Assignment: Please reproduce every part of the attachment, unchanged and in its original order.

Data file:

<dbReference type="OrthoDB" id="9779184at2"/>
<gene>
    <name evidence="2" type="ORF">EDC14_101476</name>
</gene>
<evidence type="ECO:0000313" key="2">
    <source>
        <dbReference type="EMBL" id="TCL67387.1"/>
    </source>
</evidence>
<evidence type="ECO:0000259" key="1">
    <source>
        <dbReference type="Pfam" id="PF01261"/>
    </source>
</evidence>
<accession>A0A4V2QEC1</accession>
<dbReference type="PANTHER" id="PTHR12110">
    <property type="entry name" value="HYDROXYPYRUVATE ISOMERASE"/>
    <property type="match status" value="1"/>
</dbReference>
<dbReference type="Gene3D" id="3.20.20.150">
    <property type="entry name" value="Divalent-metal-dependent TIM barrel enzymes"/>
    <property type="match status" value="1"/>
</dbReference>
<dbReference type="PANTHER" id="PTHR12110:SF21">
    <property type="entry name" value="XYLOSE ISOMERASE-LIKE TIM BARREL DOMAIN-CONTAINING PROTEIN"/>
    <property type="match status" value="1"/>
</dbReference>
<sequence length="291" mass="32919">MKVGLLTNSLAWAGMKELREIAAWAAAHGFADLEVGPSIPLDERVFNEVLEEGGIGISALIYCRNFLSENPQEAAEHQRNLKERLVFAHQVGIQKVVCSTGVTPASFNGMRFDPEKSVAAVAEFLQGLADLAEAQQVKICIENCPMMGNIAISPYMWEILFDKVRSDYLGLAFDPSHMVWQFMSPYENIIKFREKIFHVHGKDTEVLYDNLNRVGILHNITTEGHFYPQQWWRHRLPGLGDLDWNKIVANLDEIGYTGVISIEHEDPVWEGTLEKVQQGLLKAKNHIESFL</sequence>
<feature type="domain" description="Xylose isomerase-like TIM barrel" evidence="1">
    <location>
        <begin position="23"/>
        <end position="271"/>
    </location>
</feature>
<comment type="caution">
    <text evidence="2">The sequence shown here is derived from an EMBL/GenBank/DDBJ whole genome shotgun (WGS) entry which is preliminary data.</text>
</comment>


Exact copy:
<dbReference type="OrthoDB" id="9779184at2"/>
<gene>
    <name evidence="2" type="ORF">EDC14_101476</name>
</gene>
<evidence type="ECO:0000313" key="2">
    <source>
        <dbReference type="EMBL" id="TCL67387.1"/>
    </source>
</evidence>
<evidence type="ECO:0000259" key="1">
    <source>
        <dbReference type="Pfam" id="PF01261"/>
    </source>
</evidence>
<accession>A0A4V2QEC1</accession>
<dbReference type="PANTHER" id="PTHR12110">
    <property type="entry name" value="HYDROXYPYRUVATE ISOMERASE"/>
    <property type="match status" value="1"/>
</dbReference>
<dbReference type="Gene3D" id="3.20.20.150">
    <property type="entry name" value="Divalent-metal-dependent TIM barrel enzymes"/>
    <property type="match status" value="1"/>
</dbReference>
<dbReference type="PANTHER" id="PTHR12110:SF21">
    <property type="entry name" value="XYLOSE ISOMERASE-LIKE TIM BARREL DOMAIN-CONTAINING PROTEIN"/>
    <property type="match status" value="1"/>
</dbReference>
<sequence length="291" mass="32919">MKVGLLTNSLAWAGMKELREIAAWAAAHGFADLEVGPSIPLDERVFNEVLEEGGIGISALIYCRNFLSENPQEAAEHQRNLKERLVFAHQVGIQKVVCSTGVTPASFNGMRFDPEKSVAAVAEFLQGLADLAEAQQVKICIENCPMMGNIAISPYMWEILFDKVRSDYLGLAFDPSHMVWQFMSPYENIIKFREKIFHVHGKDTEVLYDNLNRVGILHNITTEGHFYPQQWWRHRLPGLGDLDWNKIVANLDEIGYTGVISIEHEDPVWEGTLEKVQQGLLKAKNHIESFL</sequence>
<feature type="domain" description="Xylose isomerase-like TIM barrel" evidence="1">
    <location>
        <begin position="23"/>
        <end position="271"/>
    </location>
</feature>
<comment type="caution">
    <text evidence="2">The sequence shown here is derived from an EMBL/GenBank/DDBJ whole genome shotgun (WGS) entry which is preliminary data.</text>
</comment>